|Title:||Vocabulary, Oral Language, and Academic Readiness (VOLAR): A Language Intervention for Latino Preschool English Language Learners with Language Disorders|
|Principal Investigator:||Gutierrez-Clellen, Vera||Awardee:||San Diego State University|
|Program:||Early Intervention and Early Learning [Program Details]|
|Award Period:||6/1/2006 to 5/31/2009||Award Amount:||$1,425,540|
|Type:||Development and Innovation||Award Number:||R324E060073|
Purpose: The purpose of this project is to develop and evaluate the potential efficacy of a focused vocabulary and oral language intervention for improving the academic readiness (VOLAR) of preschool Spanish-speaking children with language disorders within the preschool curriculum. The VOLAR program was designed to evaluate whether a focused and direct vocabulary and oral language instruction facilitates academic readiness (i.e., vocabulary, oral language, phonological awareness, cognitive, and socioemotional outcomes) in English Language Learners (ELLs) with language disorders compared to their peers with language disorders who do not receive the VOLAR intervention. In addition, the effects of the VOLAR intervention will be compared across bilingual and English-only modalities to determine whether the intervention presented in a bilingual modality (BIVOLAR) leads to greater improvements in vocabulary, oral language, and academic readiness than the VOLAR intervention presented in English only (EVOLAR).
Project Activities: The researchers are developing the VOLAR intervention for use with ELL preschool children with language disorders. The effects of the VOLAR intervention will be evaluated using measures of vocabulary, oral language, phonological awareness, as well as measures of cognitive and socioemotional development. Hierarchical linear modeling will be used to (a) estimate growth trajectories over four testing times (prior to the intervention, immediately after the intervention ends, at 3 months, and at 8 months) based on student-level data and (b) to evaluate the research questions.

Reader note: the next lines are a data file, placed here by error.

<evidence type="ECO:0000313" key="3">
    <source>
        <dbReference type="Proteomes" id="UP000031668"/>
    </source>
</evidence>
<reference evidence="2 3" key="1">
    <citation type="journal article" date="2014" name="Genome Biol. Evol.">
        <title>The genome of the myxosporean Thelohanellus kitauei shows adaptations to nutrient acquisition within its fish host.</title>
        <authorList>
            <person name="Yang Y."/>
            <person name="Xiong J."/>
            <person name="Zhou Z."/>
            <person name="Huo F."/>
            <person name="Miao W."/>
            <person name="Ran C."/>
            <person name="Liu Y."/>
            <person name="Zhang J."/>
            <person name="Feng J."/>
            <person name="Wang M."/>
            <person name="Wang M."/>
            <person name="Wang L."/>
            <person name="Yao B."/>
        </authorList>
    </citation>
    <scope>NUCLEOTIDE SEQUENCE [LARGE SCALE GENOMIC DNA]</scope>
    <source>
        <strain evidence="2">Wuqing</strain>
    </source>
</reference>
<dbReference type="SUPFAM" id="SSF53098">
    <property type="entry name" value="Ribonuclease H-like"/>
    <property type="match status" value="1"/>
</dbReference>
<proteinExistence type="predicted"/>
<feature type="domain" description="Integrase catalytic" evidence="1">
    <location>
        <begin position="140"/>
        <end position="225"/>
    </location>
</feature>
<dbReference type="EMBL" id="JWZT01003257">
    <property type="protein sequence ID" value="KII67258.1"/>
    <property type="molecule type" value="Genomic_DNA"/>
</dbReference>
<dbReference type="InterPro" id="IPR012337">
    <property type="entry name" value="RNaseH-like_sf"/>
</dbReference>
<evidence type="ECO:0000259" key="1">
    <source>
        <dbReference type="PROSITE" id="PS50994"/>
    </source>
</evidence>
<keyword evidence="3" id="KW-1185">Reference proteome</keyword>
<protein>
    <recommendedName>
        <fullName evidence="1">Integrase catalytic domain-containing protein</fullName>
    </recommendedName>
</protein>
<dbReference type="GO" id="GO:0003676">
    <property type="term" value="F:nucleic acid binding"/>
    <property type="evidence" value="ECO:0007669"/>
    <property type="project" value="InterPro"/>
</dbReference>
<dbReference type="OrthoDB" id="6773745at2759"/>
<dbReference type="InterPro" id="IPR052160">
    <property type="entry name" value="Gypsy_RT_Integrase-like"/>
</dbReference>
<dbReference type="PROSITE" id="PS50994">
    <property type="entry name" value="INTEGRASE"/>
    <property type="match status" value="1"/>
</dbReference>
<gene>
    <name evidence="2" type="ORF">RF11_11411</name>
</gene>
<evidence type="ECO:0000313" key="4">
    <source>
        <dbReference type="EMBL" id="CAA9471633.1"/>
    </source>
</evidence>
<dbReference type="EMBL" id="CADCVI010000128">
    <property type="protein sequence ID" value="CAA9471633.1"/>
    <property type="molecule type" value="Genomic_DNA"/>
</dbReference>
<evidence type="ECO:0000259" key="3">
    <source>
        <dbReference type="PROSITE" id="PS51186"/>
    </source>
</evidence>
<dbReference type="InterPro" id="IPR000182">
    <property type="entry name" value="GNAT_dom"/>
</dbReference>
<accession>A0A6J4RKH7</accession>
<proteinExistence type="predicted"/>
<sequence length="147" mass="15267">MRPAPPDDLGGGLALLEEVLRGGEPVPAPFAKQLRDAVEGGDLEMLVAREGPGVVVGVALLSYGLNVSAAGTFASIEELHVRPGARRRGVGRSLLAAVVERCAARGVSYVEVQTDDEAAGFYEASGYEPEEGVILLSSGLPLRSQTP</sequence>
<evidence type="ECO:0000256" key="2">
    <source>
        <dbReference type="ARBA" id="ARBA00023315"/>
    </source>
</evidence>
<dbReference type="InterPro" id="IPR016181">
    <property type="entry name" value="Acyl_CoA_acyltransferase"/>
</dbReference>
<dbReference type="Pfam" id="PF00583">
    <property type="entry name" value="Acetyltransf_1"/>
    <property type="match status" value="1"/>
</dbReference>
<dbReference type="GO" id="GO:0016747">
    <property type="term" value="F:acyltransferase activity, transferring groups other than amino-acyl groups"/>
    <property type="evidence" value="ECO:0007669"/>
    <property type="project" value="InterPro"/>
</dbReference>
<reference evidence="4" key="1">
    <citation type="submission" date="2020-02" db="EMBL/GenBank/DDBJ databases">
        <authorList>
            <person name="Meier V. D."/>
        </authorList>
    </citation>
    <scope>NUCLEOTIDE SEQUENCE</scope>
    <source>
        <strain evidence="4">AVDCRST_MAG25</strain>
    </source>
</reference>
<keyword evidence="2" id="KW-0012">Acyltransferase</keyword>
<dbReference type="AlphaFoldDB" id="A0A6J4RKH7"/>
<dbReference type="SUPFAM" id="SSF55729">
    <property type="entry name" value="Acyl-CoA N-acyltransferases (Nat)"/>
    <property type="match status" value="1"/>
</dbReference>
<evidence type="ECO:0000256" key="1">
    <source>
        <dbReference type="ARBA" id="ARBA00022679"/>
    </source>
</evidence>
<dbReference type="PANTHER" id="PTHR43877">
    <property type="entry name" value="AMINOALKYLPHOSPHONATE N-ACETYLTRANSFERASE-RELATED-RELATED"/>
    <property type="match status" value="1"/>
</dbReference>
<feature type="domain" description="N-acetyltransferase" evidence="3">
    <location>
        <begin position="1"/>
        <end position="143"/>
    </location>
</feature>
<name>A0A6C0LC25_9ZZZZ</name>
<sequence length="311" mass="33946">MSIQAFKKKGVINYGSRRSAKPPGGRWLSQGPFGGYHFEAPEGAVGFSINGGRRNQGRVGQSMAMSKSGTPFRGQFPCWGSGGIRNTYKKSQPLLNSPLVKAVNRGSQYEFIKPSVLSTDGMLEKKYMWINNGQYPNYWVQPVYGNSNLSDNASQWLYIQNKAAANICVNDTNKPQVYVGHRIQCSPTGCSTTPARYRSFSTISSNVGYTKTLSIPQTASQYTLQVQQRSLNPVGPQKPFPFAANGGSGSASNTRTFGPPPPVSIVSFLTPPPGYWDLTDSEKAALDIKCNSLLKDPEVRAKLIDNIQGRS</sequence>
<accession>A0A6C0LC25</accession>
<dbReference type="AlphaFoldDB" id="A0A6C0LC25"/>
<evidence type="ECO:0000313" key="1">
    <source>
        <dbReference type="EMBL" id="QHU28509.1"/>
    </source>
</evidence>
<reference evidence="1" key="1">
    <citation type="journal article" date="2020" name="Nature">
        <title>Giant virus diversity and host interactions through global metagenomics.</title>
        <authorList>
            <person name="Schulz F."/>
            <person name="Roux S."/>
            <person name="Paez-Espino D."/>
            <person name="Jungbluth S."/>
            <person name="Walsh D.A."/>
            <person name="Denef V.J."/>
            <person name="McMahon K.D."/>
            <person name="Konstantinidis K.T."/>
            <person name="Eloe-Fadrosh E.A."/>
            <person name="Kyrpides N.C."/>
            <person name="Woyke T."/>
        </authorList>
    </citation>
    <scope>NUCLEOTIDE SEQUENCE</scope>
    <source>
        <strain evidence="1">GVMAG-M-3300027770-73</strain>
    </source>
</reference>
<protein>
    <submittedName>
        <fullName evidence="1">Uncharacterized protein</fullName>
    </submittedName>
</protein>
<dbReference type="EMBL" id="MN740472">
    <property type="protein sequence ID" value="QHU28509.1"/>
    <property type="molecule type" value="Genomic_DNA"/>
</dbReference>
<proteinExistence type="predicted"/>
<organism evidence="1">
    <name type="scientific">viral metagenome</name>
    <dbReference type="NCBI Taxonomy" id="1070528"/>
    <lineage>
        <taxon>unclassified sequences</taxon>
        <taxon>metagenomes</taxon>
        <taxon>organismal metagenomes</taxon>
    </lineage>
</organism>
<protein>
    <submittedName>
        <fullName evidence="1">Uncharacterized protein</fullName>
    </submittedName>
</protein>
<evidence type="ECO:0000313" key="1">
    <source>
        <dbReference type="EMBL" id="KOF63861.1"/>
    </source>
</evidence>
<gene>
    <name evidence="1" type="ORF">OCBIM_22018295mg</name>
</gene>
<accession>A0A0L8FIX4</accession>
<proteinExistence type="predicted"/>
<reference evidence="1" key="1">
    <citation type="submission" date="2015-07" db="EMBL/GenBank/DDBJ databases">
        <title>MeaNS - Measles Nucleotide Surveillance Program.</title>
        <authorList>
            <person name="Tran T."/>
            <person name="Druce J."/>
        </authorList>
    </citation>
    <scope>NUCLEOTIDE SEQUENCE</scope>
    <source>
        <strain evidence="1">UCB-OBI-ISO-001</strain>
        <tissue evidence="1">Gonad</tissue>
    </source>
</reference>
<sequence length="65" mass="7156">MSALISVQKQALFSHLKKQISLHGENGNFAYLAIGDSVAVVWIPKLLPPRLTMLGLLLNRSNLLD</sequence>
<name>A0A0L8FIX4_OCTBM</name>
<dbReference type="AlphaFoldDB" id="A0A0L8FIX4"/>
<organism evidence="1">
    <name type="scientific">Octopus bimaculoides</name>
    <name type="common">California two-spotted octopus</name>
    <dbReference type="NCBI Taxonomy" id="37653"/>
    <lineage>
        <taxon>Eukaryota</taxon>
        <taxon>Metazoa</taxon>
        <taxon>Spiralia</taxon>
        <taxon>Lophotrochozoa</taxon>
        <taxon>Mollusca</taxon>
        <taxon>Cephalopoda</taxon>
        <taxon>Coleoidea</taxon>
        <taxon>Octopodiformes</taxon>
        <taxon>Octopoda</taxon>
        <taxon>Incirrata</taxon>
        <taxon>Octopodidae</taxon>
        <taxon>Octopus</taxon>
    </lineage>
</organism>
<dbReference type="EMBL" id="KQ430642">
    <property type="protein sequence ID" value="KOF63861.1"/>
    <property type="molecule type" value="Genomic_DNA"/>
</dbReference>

Products: The expected outcomes from this study include:
Setting: The preschools are located in Arizona and Southern California.
Population: Approximately 300 preschool children will participate; 240 of these children will have language disorders while 60 children will have typical language development. All participants will be 4 years old, speak Spanish as their first language, speak minimal or no English, and attend bilingual classrooms. Children with typical language development will have no history of language or developmental delay, based on parent and teacher reports.